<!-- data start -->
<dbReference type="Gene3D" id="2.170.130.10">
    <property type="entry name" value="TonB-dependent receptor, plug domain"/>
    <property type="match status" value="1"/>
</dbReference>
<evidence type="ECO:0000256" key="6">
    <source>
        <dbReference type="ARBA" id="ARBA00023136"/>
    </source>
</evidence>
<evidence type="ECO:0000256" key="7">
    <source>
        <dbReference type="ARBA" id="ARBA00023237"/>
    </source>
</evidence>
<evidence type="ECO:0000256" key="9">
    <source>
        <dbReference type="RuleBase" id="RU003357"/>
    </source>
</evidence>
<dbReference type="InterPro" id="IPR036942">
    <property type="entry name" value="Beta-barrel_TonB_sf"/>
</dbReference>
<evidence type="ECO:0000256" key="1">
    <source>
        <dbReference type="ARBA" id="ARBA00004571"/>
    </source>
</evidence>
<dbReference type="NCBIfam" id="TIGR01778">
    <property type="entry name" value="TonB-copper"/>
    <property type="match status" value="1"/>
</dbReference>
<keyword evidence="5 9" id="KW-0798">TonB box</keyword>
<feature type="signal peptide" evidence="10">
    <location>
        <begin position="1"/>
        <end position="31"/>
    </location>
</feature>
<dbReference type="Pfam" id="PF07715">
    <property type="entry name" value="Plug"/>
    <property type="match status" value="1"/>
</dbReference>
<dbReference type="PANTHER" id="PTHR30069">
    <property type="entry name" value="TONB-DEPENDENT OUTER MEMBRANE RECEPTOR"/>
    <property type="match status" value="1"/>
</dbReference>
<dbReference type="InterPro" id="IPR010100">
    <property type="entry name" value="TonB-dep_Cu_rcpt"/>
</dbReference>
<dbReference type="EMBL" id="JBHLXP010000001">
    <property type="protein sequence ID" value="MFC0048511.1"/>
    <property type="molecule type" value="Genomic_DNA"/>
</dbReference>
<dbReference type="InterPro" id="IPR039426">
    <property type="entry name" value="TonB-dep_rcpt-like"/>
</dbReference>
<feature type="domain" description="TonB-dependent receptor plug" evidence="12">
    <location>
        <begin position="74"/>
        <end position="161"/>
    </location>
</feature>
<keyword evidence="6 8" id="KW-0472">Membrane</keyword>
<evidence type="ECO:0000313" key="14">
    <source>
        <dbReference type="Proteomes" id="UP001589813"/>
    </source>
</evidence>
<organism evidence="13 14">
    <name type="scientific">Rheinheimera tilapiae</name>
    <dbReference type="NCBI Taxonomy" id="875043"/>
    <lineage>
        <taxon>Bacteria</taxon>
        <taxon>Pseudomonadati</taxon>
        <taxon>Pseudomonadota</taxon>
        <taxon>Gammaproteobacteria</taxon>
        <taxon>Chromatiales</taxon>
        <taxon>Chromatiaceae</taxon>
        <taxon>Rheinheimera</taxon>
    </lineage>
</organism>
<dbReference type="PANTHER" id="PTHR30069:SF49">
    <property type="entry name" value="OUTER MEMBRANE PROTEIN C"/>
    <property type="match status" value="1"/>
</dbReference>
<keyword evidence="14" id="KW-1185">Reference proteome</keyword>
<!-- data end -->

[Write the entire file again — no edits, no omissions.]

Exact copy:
<dbReference type="Gene3D" id="2.170.130.10">
    <property type="entry name" value="TonB-dependent receptor, plug domain"/>
    <property type="match status" value="1"/>
</dbReference>
<evidence type="ECO:0000256" key="6">
    <source>
        <dbReference type="ARBA" id="ARBA00023136"/>
    </source>
</evidence>
<evidence type="ECO:0000256" key="7">
    <source>
        <dbReference type="ARBA" id="ARBA00023237"/>
    </source>
</evidence>
<evidence type="ECO:0000256" key="9">
    <source>
        <dbReference type="RuleBase" id="RU003357"/>
    </source>
</evidence>
<dbReference type="InterPro" id="IPR036942">
    <property type="entry name" value="Beta-barrel_TonB_sf"/>
</dbReference>
<evidence type="ECO:0000256" key="1">
    <source>
        <dbReference type="ARBA" id="ARBA00004571"/>
    </source>
</evidence>
<dbReference type="NCBIfam" id="TIGR01778">
    <property type="entry name" value="TonB-copper"/>
    <property type="match status" value="1"/>
</dbReference>
<keyword evidence="5 9" id="KW-0798">TonB box</keyword>
<feature type="signal peptide" evidence="10">
    <location>
        <begin position="1"/>
        <end position="31"/>
    </location>
</feature>
<dbReference type="Pfam" id="PF07715">
    <property type="entry name" value="Plug"/>
    <property type="match status" value="1"/>
</dbReference>
<dbReference type="PANTHER" id="PTHR30069">
    <property type="entry name" value="TONB-DEPENDENT OUTER MEMBRANE RECEPTOR"/>
    <property type="match status" value="1"/>
</dbReference>
<dbReference type="InterPro" id="IPR010100">
    <property type="entry name" value="TonB-dep_Cu_rcpt"/>
</dbReference>
<dbReference type="EMBL" id="JBHLXP010000001">
    <property type="protein sequence ID" value="MFC0048511.1"/>
    <property type="molecule type" value="Genomic_DNA"/>
</dbReference>
<dbReference type="InterPro" id="IPR039426">
    <property type="entry name" value="TonB-dep_rcpt-like"/>
</dbReference>
<feature type="domain" description="TonB-dependent receptor plug" evidence="12">
    <location>
        <begin position="74"/>
        <end position="161"/>
    </location>
</feature>
<keyword evidence="6 8" id="KW-0472">Membrane</keyword>
<evidence type="ECO:0000313" key="14">
    <source>
        <dbReference type="Proteomes" id="UP001589813"/>
    </source>
</evidence>
<organism evidence="13 14">
    <name type="scientific">Rheinheimera tilapiae</name>
    <dbReference type="NCBI Taxonomy" id="875043"/>
    <lineage>
        <taxon>Bacteria</taxon>
        <taxon>Pseudomonadati</taxon>
        <taxon>Pseudomonadota</taxon>
        <taxon>Gammaproteobacteria</taxon>
        <taxon>Chromatiales</taxon>
        <taxon>Chromatiaceae</taxon>
        <taxon>Rheinheimera</taxon>
    </lineage>
</organism>
<dbReference type="PANTHER" id="PTHR30069:SF49">
    <property type="entry name" value="OUTER MEMBRANE PROTEIN C"/>
    <property type="match status" value="1"/>
</dbReference>
<keyword evidence="14" id="KW-1185">Reference proteome</keyword>